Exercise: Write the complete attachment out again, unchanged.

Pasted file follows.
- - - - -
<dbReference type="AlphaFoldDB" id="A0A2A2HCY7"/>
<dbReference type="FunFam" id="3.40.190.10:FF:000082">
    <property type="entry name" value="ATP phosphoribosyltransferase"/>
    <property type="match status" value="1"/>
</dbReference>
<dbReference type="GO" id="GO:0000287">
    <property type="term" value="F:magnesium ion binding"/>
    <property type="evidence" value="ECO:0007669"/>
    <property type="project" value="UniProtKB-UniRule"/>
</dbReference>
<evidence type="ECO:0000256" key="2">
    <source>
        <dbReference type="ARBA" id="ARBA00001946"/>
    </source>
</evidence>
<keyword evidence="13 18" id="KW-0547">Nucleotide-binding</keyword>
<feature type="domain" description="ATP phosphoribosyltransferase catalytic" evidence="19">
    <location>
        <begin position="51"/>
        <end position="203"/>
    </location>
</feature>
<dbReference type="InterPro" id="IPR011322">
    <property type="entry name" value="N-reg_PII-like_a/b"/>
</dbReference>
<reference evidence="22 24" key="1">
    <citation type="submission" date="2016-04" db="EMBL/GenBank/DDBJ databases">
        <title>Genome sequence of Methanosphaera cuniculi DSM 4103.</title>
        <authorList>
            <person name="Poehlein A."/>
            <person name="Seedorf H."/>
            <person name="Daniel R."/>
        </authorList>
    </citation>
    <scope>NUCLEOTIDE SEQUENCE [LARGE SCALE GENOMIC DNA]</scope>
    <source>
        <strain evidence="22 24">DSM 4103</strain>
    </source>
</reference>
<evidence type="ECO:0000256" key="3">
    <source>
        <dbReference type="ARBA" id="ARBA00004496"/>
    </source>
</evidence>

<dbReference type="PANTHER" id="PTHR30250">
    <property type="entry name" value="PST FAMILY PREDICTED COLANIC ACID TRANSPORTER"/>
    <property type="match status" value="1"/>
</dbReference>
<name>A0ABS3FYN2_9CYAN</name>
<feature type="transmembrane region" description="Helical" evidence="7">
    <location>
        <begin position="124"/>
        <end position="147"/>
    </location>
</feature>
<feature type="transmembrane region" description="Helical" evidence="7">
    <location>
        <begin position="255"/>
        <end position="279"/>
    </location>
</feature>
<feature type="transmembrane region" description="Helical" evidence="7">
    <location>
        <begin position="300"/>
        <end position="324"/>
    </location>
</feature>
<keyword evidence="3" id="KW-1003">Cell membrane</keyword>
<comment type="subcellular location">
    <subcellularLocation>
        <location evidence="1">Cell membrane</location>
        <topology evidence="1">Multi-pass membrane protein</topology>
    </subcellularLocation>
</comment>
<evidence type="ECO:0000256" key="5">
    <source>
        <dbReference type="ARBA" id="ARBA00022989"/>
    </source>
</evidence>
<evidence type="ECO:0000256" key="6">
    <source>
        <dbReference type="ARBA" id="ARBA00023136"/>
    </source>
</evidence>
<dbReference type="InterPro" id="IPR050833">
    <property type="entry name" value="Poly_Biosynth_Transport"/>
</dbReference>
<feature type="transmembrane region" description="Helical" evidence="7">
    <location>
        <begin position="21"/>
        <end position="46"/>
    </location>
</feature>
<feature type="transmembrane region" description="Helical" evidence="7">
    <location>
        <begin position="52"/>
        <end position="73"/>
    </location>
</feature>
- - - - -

<dbReference type="AlphaFoldDB" id="A0A2A2HCY7"/>
<dbReference type="FunFam" id="3.40.190.10:FF:000082">
    <property type="entry name" value="ATP phosphoribosyltransferase"/>
    <property type="match status" value="1"/>
</dbReference>
<dbReference type="GO" id="GO:0000287">
    <property type="term" value="F:magnesium ion binding"/>
    <property type="evidence" value="ECO:0007669"/>
    <property type="project" value="UniProtKB-UniRule"/>
</dbReference>
<evidence type="ECO:0000256" key="2">
    <source>
        <dbReference type="ARBA" id="ARBA00001946"/>
    </source>
</evidence>
<keyword evidence="13 18" id="KW-0547">Nucleotide-binding</keyword>
<feature type="domain" description="ATP phosphoribosyltransferase catalytic" evidence="19">
    <location>
        <begin position="51"/>
        <end position="203"/>
    </location>
</feature>
<dbReference type="InterPro" id="IPR011322">
    <property type="entry name" value="N-reg_PII-like_a/b"/>
</dbReference>
<reference evidence="22 24" key="1">
    <citation type="submission" date="2016-04" db="EMBL/GenBank/DDBJ databases">
        <title>Genome sequence of Methanosphaera cuniculi DSM 4103.</title>
        <authorList>
            <person name="Poehlein A."/>
            <person name="Seedorf H."/>
            <person name="Daniel R."/>
        </authorList>
    </citation>
    <scope>NUCLEOTIDE SEQUENCE [LARGE SCALE GENOMIC DNA]</scope>
    <source>
        <strain evidence="22 24">DSM 4103</strain>
    </source>
</reference>
<evidence type="ECO:0000256" key="3">
    <source>
        <dbReference type="ARBA" id="ARBA00004496"/>
    </source>
</evidence>

<dbReference type="PANTHER" id="PTHR30250">
    <property type="entry name" value="PST FAMILY PREDICTED COLANIC ACID TRANSPORTER"/>
    <property type="match status" value="1"/>
</dbReference>
<name>A0ABS3FYN2_9CYAN</name>
<feature type="transmembrane region" description="Helical" evidence="7">
    <location>
        <begin position="124"/>
        <end position="147"/>
    </location>
</feature>
<feature type="transmembrane region" description="Helical" evidence="7">
    <location>
        <begin position="255"/>
        <end position="279"/>
    </location>
</feature>
<feature type="transmembrane region" description="Helical" evidence="7">
    <location>
        <begin position="300"/>
        <end position="324"/>
    </location>
</feature>
<keyword evidence="3" id="KW-1003">Cell membrane</keyword>
<comment type="subcellular location">
    <subcellularLocation>
        <location evidence="1">Cell membrane</location>
        <topology evidence="1">Multi-pass membrane protein</topology>
    </subcellularLocation>
</comment>
<evidence type="ECO:0000256" key="5">
    <source>
        <dbReference type="ARBA" id="ARBA00022989"/>
    </source>
</evidence>
<evidence type="ECO:0000256" key="6">
    <source>
        <dbReference type="ARBA" id="ARBA00023136"/>
    </source>
</evidence>
<dbReference type="InterPro" id="IPR050833">
    <property type="entry name" value="Poly_Biosynth_Transport"/>
</dbReference>
<feature type="transmembrane region" description="Helical" evidence="7">
    <location>
        <begin position="21"/>
        <end position="46"/>
    </location>
</feature>
<feature type="transmembrane region" description="Helical" evidence="7">
    <location>
        <begin position="52"/>
        <end position="73"/>
    </location>
</feature>